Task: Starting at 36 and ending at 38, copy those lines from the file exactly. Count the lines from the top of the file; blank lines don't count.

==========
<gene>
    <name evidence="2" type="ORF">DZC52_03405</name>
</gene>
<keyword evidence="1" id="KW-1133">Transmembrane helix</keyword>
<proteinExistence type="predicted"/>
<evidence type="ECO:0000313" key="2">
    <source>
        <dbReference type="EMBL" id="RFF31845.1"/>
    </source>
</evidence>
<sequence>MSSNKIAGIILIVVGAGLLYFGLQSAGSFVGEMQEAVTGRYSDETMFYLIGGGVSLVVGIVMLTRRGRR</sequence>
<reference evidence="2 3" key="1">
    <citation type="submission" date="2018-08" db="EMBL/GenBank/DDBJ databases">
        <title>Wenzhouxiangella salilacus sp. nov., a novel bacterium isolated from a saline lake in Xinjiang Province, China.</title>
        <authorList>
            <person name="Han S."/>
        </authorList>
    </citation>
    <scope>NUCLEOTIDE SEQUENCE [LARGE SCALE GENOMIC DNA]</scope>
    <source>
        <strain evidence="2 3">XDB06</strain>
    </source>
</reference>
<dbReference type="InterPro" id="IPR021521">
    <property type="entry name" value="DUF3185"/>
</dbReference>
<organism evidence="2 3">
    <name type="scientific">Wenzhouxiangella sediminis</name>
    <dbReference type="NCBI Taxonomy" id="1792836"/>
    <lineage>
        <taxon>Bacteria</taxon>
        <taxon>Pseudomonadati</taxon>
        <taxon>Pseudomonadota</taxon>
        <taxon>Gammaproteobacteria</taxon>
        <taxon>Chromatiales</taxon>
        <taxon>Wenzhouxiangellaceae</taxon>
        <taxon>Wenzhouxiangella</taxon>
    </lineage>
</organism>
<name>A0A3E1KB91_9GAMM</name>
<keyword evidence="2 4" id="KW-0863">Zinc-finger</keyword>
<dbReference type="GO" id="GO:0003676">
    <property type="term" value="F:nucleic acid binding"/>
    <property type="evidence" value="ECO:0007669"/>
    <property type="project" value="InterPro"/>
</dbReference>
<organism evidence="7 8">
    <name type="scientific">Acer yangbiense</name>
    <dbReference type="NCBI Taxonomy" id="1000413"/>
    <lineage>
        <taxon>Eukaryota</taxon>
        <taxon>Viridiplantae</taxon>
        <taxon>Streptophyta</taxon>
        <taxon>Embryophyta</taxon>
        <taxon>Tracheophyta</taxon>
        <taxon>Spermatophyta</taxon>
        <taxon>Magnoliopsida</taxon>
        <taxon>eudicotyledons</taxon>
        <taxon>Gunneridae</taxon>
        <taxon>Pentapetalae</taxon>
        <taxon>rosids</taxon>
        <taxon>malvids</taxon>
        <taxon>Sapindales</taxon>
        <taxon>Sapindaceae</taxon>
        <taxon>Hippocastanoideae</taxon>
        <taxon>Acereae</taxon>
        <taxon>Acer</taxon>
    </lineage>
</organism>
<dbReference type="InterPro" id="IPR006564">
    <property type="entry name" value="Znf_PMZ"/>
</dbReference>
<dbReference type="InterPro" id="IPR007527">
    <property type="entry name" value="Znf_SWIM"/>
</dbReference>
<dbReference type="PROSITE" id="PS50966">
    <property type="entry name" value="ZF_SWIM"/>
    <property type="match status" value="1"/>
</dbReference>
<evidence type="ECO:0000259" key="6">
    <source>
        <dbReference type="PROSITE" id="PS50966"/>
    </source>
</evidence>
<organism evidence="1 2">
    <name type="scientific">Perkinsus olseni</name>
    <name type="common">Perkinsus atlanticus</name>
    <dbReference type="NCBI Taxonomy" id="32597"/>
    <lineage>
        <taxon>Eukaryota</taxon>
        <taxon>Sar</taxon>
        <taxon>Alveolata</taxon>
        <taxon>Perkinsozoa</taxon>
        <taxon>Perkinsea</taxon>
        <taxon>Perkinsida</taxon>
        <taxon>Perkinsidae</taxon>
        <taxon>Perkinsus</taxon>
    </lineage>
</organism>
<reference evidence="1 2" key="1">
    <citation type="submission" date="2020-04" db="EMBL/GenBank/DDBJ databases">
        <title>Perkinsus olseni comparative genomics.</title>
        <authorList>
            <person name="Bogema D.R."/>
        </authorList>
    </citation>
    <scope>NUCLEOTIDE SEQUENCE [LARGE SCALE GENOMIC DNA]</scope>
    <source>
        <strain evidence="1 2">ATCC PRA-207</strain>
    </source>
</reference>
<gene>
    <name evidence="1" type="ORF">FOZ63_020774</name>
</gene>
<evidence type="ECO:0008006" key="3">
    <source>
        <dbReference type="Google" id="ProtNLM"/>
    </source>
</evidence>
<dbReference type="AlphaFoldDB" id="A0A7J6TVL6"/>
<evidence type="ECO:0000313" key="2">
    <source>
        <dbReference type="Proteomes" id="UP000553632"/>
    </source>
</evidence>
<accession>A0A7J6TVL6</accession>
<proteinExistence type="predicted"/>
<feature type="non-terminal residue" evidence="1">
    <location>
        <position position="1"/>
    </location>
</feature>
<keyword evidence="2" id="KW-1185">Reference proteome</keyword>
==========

        <taxon>Wenzhouxiangellaceae</taxon>
        <taxon>Wenzhouxiangella</taxon>
    </lineage>